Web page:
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Access Answers and Advice
from an Experienced Campus Planner

Special event planners in higher education inhabit a unique world. Tradition, history, and campus peculiarities are part of our planning mix. Of course, we must possess an expert command of the basics: planning, budgeting, site selection, catering, production, and the like. But we must also understand the arcane world of academia. We're expected to coordinate high-tech symposia as deftly as we orchestrate tradition-infused academic ceremonies. Our audiences vary from prospective students to distinguished faculty members and public officials. And the functions we oversee range from intimate dinner parties to multi-day conventions. We take it all in stride. Indeed, we thrive on the variety. But do we have questions? Naturally! The good news is that Correct on Campus is here to provide answers.

 

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Correct on Campus is devoted to being the go-to source for the answers and ideas campus events planners need most. To spare you from having to sift and sort through resources more suited for events consultants or corporate meeting planners, I've posted the information you need every day. I hope you'll come here often.
Etiquette Fact
  • Is it R.S.V.P. or R.s.v.p.?  An abbreviation for the French phrase "repondez s'il vous plait" (please respond) it can be written either way. Choose the form you prefer and be consistent.
  • Send save-the-date cards six months to a year in advance for presidential inaugurations, anniversary commemorations, and other once in the history of an institution occasions.
  • Never presume the right to address a person by his or her first name. Wait until he or she gives you permission to use it.
  • "Ms." is the proper form of address for women, regardless of their marital status.
  • When a woman outranks her partner by virtue of an elected office or military rank, her name precedes the male's name regardless of the couple's marital status.
  • American federal, state, and local government officials are referred to by the courtesy title "The Honorable." Write this on the line above the person's full name. Don't use the abbreviation "The Hon."
  • The guest of honor is given a special place to sit on the right-hand side of the host. The second-most-important guest is seated on the host's left.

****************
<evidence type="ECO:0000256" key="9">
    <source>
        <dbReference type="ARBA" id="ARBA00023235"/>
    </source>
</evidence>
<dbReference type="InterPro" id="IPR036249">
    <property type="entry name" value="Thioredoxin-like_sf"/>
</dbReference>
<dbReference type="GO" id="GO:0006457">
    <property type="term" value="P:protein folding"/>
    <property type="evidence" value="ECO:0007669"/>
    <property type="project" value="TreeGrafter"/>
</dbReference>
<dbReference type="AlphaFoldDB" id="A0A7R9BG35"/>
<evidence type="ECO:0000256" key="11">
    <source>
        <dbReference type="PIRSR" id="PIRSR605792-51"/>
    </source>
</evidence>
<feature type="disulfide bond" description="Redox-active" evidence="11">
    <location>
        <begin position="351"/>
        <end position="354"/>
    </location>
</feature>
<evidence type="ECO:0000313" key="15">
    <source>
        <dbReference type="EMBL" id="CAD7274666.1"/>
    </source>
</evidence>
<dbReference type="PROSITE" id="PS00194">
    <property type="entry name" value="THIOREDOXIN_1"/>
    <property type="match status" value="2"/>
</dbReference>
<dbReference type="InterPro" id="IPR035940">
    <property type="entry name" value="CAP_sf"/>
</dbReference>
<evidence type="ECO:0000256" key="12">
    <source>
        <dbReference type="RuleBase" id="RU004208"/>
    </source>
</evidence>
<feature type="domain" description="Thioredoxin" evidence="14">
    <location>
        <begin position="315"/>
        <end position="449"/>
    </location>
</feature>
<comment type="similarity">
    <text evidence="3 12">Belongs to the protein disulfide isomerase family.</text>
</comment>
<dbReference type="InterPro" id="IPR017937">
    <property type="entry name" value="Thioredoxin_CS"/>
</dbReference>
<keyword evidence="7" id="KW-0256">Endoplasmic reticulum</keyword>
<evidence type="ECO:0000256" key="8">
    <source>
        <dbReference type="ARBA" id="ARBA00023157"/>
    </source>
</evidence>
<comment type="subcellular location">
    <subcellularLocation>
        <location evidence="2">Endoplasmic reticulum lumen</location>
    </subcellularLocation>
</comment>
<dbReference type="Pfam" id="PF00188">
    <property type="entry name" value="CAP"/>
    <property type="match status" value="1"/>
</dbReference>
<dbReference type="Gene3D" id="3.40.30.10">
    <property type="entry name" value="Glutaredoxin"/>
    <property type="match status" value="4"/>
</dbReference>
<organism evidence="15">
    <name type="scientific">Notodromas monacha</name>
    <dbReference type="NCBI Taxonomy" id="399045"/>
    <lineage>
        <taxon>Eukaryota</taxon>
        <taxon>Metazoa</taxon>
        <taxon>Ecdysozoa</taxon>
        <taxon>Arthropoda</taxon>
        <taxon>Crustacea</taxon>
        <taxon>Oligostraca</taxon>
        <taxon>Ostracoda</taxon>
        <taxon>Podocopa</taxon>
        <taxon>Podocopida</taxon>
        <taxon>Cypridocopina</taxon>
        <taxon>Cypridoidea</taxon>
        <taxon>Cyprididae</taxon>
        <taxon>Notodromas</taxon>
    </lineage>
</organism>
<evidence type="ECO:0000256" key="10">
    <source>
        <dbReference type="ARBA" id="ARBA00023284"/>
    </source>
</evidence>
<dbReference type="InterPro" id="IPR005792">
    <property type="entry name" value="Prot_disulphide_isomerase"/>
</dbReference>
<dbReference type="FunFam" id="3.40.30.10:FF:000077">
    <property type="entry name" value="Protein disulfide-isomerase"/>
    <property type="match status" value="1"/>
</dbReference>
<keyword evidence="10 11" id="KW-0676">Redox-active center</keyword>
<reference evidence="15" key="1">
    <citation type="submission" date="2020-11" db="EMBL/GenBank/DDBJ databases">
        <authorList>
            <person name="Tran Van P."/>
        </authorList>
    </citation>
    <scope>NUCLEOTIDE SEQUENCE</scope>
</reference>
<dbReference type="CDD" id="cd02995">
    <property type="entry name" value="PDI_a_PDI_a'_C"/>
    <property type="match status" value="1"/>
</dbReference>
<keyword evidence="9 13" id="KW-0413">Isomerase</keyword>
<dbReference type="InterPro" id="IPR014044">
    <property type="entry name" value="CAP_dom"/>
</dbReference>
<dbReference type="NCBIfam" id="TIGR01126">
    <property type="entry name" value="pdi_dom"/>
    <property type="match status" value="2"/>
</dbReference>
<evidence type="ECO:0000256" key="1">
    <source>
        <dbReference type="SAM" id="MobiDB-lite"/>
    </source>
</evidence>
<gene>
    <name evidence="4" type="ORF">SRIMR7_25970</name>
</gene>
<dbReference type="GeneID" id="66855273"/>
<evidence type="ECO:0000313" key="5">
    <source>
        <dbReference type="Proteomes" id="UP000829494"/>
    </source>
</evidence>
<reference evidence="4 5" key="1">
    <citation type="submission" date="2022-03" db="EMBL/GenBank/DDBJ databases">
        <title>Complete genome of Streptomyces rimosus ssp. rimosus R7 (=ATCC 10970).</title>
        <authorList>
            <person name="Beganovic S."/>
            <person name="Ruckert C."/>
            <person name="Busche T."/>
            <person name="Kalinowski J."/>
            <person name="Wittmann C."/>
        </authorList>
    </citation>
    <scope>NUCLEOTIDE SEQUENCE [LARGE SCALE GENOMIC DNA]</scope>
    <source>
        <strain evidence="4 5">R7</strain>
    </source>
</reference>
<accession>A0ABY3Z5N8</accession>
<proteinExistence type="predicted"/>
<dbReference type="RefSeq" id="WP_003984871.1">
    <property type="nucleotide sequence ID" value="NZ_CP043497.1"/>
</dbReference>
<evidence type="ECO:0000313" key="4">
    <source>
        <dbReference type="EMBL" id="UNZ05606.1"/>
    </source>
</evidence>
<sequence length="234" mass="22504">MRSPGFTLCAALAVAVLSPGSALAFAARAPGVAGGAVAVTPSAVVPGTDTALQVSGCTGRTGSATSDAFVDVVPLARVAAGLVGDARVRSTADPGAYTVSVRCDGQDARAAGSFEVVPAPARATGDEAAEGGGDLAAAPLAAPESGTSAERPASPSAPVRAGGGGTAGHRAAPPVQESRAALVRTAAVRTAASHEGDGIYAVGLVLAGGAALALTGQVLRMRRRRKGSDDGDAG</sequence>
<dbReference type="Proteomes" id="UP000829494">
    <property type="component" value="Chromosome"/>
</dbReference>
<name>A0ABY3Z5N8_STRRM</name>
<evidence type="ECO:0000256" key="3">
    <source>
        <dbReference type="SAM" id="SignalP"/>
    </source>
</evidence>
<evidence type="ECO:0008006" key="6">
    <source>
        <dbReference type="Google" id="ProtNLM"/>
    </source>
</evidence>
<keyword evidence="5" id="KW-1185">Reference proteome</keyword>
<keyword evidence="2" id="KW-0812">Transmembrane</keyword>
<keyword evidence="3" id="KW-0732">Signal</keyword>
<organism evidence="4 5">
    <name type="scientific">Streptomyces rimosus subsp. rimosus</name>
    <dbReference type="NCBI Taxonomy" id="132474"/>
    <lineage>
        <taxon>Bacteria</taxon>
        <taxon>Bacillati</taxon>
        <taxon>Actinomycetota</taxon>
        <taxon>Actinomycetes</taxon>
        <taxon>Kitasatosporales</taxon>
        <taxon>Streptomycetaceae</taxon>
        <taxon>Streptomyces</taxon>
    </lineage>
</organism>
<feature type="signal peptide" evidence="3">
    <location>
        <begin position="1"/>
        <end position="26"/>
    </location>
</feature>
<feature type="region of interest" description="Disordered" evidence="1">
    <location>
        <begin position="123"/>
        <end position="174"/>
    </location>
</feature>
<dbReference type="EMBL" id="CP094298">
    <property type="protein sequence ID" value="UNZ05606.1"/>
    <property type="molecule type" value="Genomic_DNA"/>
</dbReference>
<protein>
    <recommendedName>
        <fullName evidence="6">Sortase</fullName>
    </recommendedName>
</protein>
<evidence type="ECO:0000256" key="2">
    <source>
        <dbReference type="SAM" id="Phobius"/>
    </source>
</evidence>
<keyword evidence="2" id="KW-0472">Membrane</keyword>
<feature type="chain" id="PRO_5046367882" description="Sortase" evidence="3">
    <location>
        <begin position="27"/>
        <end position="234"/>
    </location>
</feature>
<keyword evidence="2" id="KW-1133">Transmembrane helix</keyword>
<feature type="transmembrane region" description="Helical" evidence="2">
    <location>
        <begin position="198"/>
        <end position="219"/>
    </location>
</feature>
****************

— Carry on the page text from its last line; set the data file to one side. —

• Arriving guests should be greeted at the door by the host and hostess or ranking staff members (not student workers or low-level staff).
  • Arrange foods on a buffet in a logical order. Plates should come first, then the main course. Next are side dishes, salads, and finally, rolls. Present dessert on a separate table or in a different room. 
  • Open doors for others, regardless of gender. When someone opens a door for you, regard it as an act of politeness and respond accordingly.
  • Use your full name when introducing yourself.
  • Shake hands with everyone, male and female.
  • Stand for introductions.
  • Immediately following an event, send thank-you notes to everyone who helped make it a success. Phone calls or e-mails are nice but don't release you from the obligation to write a note.     
  • In many cultures, flowers and flower colors have strong meanings. When hosting international visitors, it is important to know which flowers are not welcome by your guests.
  • An academic seal is the official mark of an institution and is used on diplomas and other documents. It should be used with dignity, not stamped on t-shirts, souvenir items, and disposable items like cups and plates.  
  • Faculty colors were standardized in the 19th century and were chosen for traditional meanings. Green was selected for medicine because it is the color of healing herbs. Red was the traditional color of the church and therefore was assigned to theology. Science was given golden yellow to signify the wealth of knowledge produced by research.
  • The mortarboard should be worn level on the head, not pushed back, so that the tassel falls in a line perpendicular to the ground.
  • The proper position for a name badge is on the upper right chest near the shoulder so the printed name is easily visible while shaking hands.  
  • Don't use the term "first lady" for the campus president's spouse. The term is reserved for the wife of the President of the United States.
  • Military officers are addressed by rank.
  • Extend formal invitations by first-class mail using a postage stamp, not a postage meter.     
  • Invitations come from people, not entities. It is correct to say, "The Board of Trustees of Major State University invites you. . ." because the board is made up of people. It is incorrect to say, "Major State University invites you."